The isolation of mammalian genes is of utmost importance to the biology and medicine of aging because of the contributions these studies can make to the understanding of physiology and development. Techniques for introducing foreign genes into the mouse germ line provide novel approaches for modeling human genetic and chronic degenerative diseases. Since the initial report in 1980 describing transgenic mice, methods for the direct microinjection of DNA into the pro-nuclei of fertilized embryos have become established. Foreign genes can be incorporated into somatic germ-line tissues, with expression of these elements in the progeny of founder mice.
The creation of “transgenic” animals that make a specified gene product presents a spectrum of opportunities for basic studies in molecular pathogenesis and pre-clinical investigations applicable to a wide variety of medical problems of aging. An additional gene transfer technology developed in the 1980’s involved the use of stem cells from the early embryo, so-called embryonic stem (ES) cells. The capacity of ES cells to undergo differentiation makes them useful for investigating the effects of genetic modifications of either the gain of function or loss of function.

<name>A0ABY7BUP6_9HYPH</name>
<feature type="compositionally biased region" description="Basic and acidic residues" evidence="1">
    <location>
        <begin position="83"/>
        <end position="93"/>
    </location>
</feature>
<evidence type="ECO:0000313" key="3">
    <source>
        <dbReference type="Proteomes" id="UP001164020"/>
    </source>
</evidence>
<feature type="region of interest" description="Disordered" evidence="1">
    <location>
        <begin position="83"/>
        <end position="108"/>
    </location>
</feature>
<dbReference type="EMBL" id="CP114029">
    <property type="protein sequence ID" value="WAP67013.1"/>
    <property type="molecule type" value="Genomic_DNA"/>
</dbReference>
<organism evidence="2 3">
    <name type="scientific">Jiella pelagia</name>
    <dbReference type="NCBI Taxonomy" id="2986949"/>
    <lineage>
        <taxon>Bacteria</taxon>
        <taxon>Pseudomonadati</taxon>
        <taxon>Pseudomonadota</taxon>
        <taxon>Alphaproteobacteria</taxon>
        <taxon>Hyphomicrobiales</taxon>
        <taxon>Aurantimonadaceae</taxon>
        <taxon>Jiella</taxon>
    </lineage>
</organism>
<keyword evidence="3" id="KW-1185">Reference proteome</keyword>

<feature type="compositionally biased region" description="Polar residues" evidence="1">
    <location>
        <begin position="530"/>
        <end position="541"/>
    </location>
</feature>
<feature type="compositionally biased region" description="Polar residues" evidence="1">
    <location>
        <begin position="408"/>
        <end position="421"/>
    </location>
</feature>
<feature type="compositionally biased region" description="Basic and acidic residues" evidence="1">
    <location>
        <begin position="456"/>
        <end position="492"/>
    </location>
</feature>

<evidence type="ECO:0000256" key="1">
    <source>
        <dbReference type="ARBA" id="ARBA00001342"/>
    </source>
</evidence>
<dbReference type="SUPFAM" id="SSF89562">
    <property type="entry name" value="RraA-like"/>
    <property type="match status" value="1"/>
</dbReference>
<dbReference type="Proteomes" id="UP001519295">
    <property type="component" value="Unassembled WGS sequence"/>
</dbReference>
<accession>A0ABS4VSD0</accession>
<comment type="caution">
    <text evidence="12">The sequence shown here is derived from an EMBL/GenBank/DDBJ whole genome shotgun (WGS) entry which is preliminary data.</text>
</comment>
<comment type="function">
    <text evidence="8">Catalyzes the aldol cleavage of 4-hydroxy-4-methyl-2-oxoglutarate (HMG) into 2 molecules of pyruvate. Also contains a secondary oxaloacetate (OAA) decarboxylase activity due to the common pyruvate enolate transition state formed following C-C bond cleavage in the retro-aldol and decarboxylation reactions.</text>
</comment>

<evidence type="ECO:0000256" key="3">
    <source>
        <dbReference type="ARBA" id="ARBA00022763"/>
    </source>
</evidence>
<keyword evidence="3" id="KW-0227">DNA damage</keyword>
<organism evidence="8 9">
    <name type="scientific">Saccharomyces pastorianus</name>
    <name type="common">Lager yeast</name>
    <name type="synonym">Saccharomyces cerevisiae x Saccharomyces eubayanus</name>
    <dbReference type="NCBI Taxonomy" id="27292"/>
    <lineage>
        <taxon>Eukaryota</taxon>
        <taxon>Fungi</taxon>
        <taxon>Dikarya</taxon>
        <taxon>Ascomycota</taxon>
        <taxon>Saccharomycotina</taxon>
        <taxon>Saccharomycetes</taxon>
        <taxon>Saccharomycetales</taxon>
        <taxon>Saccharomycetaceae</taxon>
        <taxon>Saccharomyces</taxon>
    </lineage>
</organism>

These pluripotent genetically modified ES cells can then be used to make mice with deleted genes (gene knockout) or targeted mutagenesis of genes thought to be involved in the aging process. It is also possible to develop lines of transgenic mice carrying very large DNA constructs (>600 kb) transected into ES cells. The University of Washington Aging Program provides a focused level of expertise and resources to enhance and facilitate the development of transgenic animal models using ES cell transfer technology.